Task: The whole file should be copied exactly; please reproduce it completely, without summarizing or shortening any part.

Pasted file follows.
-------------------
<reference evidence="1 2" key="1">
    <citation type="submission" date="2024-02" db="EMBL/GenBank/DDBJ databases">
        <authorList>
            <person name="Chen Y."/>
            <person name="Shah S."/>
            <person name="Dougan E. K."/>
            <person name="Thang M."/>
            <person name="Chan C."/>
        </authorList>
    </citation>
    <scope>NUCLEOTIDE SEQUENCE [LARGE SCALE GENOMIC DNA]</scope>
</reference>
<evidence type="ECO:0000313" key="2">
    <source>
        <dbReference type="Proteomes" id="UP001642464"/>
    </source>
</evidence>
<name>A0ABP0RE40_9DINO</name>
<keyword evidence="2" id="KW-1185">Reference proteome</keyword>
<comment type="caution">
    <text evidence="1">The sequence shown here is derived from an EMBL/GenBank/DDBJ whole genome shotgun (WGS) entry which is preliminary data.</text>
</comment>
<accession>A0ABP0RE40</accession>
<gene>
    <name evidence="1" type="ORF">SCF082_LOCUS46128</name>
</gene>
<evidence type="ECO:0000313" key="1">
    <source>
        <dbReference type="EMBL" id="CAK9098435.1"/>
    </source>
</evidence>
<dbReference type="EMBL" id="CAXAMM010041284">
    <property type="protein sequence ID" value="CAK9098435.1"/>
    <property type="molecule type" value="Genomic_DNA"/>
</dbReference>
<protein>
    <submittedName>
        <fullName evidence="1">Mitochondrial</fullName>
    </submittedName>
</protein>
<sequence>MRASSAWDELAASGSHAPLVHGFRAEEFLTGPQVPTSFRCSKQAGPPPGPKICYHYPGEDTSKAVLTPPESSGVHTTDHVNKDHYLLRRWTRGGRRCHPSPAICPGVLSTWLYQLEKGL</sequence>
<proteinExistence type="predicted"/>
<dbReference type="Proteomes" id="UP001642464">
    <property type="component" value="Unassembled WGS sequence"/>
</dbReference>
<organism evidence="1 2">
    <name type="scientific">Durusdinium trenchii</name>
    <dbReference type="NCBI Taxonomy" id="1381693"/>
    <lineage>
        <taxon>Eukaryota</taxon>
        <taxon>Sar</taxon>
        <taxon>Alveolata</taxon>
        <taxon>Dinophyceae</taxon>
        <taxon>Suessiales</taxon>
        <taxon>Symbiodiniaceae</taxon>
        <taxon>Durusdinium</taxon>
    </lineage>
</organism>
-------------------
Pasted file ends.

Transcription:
<reference evidence="1 2" key="1">
    <citation type="submission" date="2024-02" db="EMBL/GenBank/DDBJ databases">
        <authorList>
            <person name="Chen Y."/>
            <person name="Shah S."/>
            <person name="Dougan E. K."/>
            <person name="Thang M."/>
            <person name="Chan C."/>
        </authorList>
    </citation>
    <scope>NUCLEOTIDE SEQUENCE [LARGE SCALE GENOMIC DNA]</scope>
</reference>
<evidence type="ECO:0000313" key="2">
    <source>
        <dbReference type="Proteomes" id="UP001642464"/>
    </source>
</evidence>
<name>A0ABP0RE40_9DINO</name>
<keyword evidence="2" id="KW-1185">Reference proteome</keyword>
<comment type="caution">
    <text evidence="1">The sequence shown here is derived from an EMBL/GenBank/DDBJ whole genome shotgun (WGS) entry which is preliminary data.</text>
</comment>
<accession>A0ABP0RE40</accession>
<gene>
    <name evidence="1" type="ORF">SCF082_LOCUS46128</name>
</gene>
<evidence type="ECO:0000313" key="1">
    <source>
        <dbReference type="EMBL" id="CAK9098435.1"/>
    </source>
</evidence>
<dbReference type="EMBL" id="CAXAMM010041284">
    <property type="protein sequence ID" value="CAK9098435.1"/>
    <property type="molecule type" value="Genomic_DNA"/>
</dbReference>
<protein>
    <submittedName>
        <fullName evidence="1">Mitochondrial</fullName>
    </submittedName>
</protein>
<sequence>MRASSAWDELAASGSHAPLVHGFRAEEFLTGPQVPTSFRCSKQAGPPPGPKICYHYPGEDTSKAVLTPPESSGVHTTDHVNKDHYLLRRWTRGGRRCHPSPAICPGVLSTWLYQLEKGL</sequence>
<proteinExistence type="predicted"/>
<dbReference type="Proteomes" id="UP001642464">
    <property type="component" value="Unassembled WGS sequence"/>
</dbReference>
<organism evidence="1 2">
    <name type="scientific">Durusdinium trenchii</name>
    <dbReference type="NCBI Taxonomy" id="1381693"/>
    <lineage>
        <taxon>Eukaryota</taxon>
        <taxon>Sar</taxon>
        <taxon>Alveolata</taxon>
        <taxon>Dinophyceae</taxon>
        <taxon>Suessiales</taxon>
        <taxon>Symbiodiniaceae</taxon>
        <taxon>Durusdinium</taxon>
    </lineage>
</organism>